Defaults on loan against property extended by non-banking financiers could see a sharp increase due to a combination of stagnant property prices especially in metros and large cities, which are the primary markets for large and medium ticket LAP, and squeeze on refinancing due to risk aversion building up in some financiers, according to India Ratings and Research (Ind-Ra).
Ind-Ra has said that delinquencies in LAP portfolio could significantly increase in the next four quarters and may even exceed 5 per cent on a static basis for a few players. It said that signs of early stress are visible in the LAP business loan pools, including a sharp rise in 90 days past due delinquencies for some of the large players.
Ind-Ra analysed data from the LAP portfolios generated over the last five years and observed that all loans, irrespective of their years of origination, are experiencing a concurrent rise in delinquencies in 2016.
Ind-Ra believes that the LAP market has now entered into a delicate phase with rising delinquencies accompanied by shrinking yields, thereby leaving limited buffers to absorb unexpected shocks. The average lending rate in the urban high-ticket LAP segment has shrunk to close to 300 basis points (bps) from 500 bps over State Bank of India’s base rate.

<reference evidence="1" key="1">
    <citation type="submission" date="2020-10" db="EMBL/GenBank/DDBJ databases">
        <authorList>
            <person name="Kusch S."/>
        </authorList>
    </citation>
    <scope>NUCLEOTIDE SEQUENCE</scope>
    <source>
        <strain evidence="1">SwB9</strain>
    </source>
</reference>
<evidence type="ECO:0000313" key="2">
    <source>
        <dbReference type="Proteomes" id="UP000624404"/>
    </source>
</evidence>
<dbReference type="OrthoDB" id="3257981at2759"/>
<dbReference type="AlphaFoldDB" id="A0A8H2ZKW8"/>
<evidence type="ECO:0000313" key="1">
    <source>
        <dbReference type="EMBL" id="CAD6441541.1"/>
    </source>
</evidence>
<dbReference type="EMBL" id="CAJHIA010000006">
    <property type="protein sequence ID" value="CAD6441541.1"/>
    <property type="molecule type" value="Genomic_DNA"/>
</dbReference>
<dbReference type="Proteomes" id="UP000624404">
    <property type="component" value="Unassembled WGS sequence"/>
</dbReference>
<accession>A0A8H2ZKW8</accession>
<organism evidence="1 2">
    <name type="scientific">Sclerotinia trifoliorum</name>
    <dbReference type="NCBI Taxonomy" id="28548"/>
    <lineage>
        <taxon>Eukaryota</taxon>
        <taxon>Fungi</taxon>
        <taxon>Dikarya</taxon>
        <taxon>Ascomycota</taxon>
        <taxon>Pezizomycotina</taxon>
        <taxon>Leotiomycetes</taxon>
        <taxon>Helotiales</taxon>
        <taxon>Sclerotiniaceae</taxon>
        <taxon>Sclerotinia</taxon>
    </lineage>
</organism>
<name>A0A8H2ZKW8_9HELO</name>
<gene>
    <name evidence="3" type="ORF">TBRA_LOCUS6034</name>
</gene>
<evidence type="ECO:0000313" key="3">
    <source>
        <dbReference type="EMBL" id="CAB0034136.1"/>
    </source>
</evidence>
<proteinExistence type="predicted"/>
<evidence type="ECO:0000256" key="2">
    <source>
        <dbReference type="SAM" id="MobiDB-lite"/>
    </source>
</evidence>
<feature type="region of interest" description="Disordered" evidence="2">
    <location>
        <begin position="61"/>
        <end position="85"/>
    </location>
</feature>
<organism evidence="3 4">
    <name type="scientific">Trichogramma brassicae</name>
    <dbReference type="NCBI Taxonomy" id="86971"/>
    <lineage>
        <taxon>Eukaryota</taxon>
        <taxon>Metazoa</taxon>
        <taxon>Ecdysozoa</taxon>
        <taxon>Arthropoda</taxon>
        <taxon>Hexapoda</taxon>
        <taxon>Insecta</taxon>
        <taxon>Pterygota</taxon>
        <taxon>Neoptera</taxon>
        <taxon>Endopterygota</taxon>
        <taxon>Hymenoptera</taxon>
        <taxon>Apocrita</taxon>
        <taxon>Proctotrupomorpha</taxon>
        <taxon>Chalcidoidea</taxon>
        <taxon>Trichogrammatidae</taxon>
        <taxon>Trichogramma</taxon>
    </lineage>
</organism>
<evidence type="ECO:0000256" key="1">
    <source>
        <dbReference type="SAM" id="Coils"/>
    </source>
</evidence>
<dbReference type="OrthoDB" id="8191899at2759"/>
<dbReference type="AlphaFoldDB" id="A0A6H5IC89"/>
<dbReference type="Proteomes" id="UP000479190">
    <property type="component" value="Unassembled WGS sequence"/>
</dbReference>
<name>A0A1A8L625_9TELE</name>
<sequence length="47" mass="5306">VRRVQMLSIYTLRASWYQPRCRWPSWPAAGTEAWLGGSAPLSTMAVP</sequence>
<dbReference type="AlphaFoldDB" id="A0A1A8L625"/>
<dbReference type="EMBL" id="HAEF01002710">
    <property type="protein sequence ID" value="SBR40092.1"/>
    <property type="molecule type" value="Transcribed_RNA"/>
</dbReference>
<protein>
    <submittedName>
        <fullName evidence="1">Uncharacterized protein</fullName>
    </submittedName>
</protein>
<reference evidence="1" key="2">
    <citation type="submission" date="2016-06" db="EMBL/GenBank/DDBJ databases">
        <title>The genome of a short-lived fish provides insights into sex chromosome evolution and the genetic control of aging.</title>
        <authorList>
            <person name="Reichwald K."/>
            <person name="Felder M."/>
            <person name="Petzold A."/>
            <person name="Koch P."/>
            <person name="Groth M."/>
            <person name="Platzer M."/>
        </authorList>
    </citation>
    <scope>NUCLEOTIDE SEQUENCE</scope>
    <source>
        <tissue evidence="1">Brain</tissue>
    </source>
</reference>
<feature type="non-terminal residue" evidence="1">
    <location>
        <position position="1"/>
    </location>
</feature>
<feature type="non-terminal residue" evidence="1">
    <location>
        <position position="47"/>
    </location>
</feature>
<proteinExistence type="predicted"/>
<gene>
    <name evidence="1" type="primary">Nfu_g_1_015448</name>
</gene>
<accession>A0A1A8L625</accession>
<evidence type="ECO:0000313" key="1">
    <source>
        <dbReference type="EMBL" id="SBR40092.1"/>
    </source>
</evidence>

The rating agency feels this may not be adequate to absorb any spike in credit costs. Ind-Ra also believes the eventual losses through the liquidation route could be higher than what is being priced in by non-banking financial institutions (NBFIs).
Ind-Ra believes that over the last few quarters, portfolio churn, through balance transfer among NBFIs, has been the significant driver of incremental loan growth. Additionally, a large segment of the market utilised third-party intermediaries to expand its loan portfolio. It has led to less than optimum credit assessment rigour. Furthermore, elevated balance transfer has led to inadequate seasoning for a part of the portfolio.
Ind-Ra has observed that small ticket LAP portfolio has shown a better performance than large ticket loans, though the portfolio is less seasoned. Newer geographies are facilitating volume growth and due to limited competitive intensity, are allowing lenders to price in the risk. Also, the recent applicability of SARFAESI Act (to systemically important NBFIs and on a loan amount higher than INR10m) may improve portfolio performance as it could reduce slippages and improve recovery.